Wednesday, March 26, 2008

5 - Twin peak sign

*The twin peak sign refers to a triangular projection of placental tissue extending from the placental surface, insinuating itself between the layers of the intertwin membrane, and seen on ultrasonographic (US) studies of multiple gestations. This placental tissue is widest at the placental surface and tapers gradually at a variable distance into the intertwin membrane .

*Transverse image of the placenta of a twin pregnancy at 17 weeks gestational age reveals a triangular peak of villi (short arrow) extending from the placenta into the intertwin membrane (long arrow): the twin peak sign. Amniocentesis confirmed the pregnancy to be dizygotic, with male and female fetuses.

*In a dichorionic pregnancy, both the amnions and the chorions reflect away from the placental surface, creating a potential space into which villi can grow. Large arrow shows the resulting twin peak sign.

*Monochorionic diamniotic pregnancies have a single layer of continuous chorion (large arrow) limiting villous growth; the apposed amnions form a thin membrane separating the two amniotic cavities. A = amnion, C = chorion.

*The twin peak sign indicates the presence of a dichorionic-diamniotic twin gestation .
*The twin peak represents the extension of placental villi into the potential space that is formed from the reflection of apposed amniotic and chorionic layers from each fetus .
*It forms where two separate placentas grow contiguously and appear fused.
*The twin peak can be of variable size, and only its presence is required to suggest that the pregnancy is dichorionic-diamniotic .
*This sign is most useful in assessing the chorionicity of pregnancies after 10 weeks . Prior to this time, gestational sacs are readily recognizable and allow a rapid and accurate determination of chorionicity.

- Seventy percent of twins are dizygotic, resulting from the fertilization of two ova, whereas 30% are monozygotic, arising from a single fertilized ovum .
- Three placentation types can occur depending on the timing of the development of twins from fertilization. From earlier division to later, the three types of placentation are dichorionic-diamniotic, monochorionic-diamniotic, and monochorionic-monoamniotic.
- Dizygotic twins are always dichorionic. Monozygotic twins are dichorionic in one-third of cases, monochorionic-diamniotic in two-thirds of cases, and monochorionic-monoamniotic pregnancies are seen in less than 1% of cases .
- The only absolute sign of dizygosity on USG studies is documentation of different sex fetuses.
- The twin peak sign is a strong suggestion of a dichorionic pregnancy; it can also serve to determine the chorionicity of any number of multiple pregnancies. However, the geometry of fused placentas, when multiple, can be complex and difficult to assess sonographically .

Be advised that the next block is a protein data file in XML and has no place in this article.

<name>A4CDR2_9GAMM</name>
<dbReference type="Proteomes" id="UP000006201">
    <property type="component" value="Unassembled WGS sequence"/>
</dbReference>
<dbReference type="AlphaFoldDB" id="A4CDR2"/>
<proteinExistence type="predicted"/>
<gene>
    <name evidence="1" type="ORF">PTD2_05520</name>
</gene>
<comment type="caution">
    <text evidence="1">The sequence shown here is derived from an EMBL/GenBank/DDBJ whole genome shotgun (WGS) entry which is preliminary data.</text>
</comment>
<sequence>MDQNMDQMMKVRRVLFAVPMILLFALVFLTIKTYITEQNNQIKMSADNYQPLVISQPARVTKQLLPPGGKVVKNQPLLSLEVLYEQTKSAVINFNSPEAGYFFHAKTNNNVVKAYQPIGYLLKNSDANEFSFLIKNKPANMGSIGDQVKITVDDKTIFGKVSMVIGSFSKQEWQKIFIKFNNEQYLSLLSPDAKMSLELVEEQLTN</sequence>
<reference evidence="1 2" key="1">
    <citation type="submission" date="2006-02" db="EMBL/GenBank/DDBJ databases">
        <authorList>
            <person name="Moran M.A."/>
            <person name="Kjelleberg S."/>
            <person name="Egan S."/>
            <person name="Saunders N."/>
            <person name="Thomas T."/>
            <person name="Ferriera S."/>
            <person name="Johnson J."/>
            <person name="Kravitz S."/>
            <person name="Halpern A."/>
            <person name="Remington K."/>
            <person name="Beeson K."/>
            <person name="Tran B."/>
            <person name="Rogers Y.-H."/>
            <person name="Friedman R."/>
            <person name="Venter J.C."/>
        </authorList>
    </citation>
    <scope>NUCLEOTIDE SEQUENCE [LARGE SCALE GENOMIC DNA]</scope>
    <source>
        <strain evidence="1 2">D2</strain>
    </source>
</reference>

- A twin peak between two fetuses can infer only the chorionicity of this pair. 
- Other USG criteria of dichorionicity include the demonstration of anatomically separate placentas and identification of a thick intertwin membrane . The two amniotic and two chorionic layers separating the two gestational sacs in a dichorionic gestation compose a thick membrane, which is often hyperechoic and reflective.
- Monochorionic pregnancies have a thin wispy membrane between the sacs made up of two layers of amnion and generally less than 1 mm in thickness .
- Wood et al conducted a prospective study to evaluate the diagnostic ability of the twin peak sign in assessing dichorionicity. Forty-five twin pairs were examined, of which 36 were dichorionic. They found that optimal evaluation was performed in the second trimester of gestation. In this subgroup, sensitivity and specificity were 100% and 86%, respectively, with positive predictive values for dichorionicity and monochorionicity of 97% and 100%, respectively.
- When third-trimester scans were included in the calculations these numbers decreased slightly with positive predictive values of 97% for dichorionicity and 78% for monochorionicity. Overall, the identification of a twin peak at any stage of pregnancy can be considered strong evidence of dichorionicity.
- However, as gestational age advances, crowding and shadowing from fetal body parts can limit the recognition of a twin peak. Furthermore, some researchers have reported natural regression of chorion laeve throughout gestation so that the twin peak may actually regress in size with time.
- Prenatal diagnosis of chorionicity is important because monochorionic pregnancies have increased rates and severity of all types of obstetric complications when compared with dichorionic pregnancies.
- The vascular communications between the fetuses through the unique placenta put these pregnancies at risk for twin-twin transfusion syndrome, twin embolization syndrome, and acardiac parabiotic twin syndrome .
- Determining that a pregnancy is dichorionic will allow selective intervention for a malformed or otherwise abnormal fetus without harming the healthy fetus.

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